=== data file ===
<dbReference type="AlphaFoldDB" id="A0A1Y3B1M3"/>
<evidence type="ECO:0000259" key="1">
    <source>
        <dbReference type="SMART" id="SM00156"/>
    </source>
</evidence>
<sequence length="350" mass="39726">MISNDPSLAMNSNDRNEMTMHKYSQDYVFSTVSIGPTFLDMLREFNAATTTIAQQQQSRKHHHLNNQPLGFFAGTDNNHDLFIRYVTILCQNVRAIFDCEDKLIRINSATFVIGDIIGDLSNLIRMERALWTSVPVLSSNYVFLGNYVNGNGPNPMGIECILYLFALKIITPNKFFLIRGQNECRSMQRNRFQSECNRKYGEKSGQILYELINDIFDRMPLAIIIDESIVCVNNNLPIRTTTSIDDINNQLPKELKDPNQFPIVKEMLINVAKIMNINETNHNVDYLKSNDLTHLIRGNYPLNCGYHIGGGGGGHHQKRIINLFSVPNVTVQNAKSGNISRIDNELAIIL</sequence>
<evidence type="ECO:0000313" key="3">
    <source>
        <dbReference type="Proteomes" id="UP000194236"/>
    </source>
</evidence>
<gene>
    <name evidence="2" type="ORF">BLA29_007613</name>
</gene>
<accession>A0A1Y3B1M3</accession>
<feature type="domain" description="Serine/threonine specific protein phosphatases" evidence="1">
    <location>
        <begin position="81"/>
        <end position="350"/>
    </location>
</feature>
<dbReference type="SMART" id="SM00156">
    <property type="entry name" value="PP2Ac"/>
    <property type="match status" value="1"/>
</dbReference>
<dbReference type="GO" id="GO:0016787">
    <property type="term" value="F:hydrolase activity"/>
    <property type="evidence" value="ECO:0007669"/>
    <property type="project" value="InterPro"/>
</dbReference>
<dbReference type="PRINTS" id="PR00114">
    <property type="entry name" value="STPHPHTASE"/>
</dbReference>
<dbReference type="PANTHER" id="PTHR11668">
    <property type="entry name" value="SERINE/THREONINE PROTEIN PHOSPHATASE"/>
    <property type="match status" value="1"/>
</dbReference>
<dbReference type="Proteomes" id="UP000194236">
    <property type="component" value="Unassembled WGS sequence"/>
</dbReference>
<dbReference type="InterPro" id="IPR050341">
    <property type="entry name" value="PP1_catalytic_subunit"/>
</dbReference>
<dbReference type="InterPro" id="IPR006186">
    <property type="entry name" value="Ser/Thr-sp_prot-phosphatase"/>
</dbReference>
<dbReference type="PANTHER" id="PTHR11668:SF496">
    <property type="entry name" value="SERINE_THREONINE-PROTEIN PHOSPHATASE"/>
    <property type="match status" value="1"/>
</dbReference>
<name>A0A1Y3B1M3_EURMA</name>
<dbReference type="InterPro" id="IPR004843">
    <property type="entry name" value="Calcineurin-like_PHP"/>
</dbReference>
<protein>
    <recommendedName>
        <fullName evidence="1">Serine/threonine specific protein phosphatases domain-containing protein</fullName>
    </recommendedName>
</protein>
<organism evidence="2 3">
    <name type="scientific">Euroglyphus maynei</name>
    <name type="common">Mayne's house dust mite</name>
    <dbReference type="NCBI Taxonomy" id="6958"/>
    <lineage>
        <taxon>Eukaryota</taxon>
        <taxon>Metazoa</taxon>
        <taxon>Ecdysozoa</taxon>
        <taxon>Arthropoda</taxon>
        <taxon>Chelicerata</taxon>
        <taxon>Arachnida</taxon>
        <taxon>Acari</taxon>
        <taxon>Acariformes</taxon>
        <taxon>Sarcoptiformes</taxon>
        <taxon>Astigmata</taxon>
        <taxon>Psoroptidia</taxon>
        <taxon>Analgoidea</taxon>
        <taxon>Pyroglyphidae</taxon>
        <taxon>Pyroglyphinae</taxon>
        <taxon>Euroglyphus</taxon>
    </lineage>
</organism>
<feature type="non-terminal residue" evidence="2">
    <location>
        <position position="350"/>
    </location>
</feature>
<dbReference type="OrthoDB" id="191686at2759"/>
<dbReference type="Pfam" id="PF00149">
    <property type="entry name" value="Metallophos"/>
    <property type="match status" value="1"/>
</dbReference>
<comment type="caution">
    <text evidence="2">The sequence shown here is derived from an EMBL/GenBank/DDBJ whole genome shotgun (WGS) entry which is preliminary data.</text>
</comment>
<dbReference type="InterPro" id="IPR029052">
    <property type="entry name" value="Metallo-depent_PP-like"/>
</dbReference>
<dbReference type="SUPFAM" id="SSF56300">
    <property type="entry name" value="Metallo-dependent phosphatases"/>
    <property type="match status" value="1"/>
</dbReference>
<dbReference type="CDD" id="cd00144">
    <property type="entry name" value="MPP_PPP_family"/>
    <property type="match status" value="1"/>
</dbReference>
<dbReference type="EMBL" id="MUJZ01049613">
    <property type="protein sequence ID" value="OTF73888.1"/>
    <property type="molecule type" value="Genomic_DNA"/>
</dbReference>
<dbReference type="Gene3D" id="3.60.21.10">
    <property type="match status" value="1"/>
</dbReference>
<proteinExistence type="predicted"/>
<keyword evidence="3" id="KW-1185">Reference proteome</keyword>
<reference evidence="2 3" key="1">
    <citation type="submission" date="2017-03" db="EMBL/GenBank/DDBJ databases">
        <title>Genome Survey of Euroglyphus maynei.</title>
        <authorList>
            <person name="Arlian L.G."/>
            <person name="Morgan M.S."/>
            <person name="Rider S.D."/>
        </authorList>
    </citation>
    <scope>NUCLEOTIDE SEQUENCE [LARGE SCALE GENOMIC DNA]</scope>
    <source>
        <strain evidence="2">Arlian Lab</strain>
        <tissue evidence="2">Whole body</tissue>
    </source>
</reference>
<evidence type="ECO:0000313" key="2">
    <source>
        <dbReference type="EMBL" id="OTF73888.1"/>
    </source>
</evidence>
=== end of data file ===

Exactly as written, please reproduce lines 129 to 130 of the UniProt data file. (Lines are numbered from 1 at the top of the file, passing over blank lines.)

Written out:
    </source>
</reference>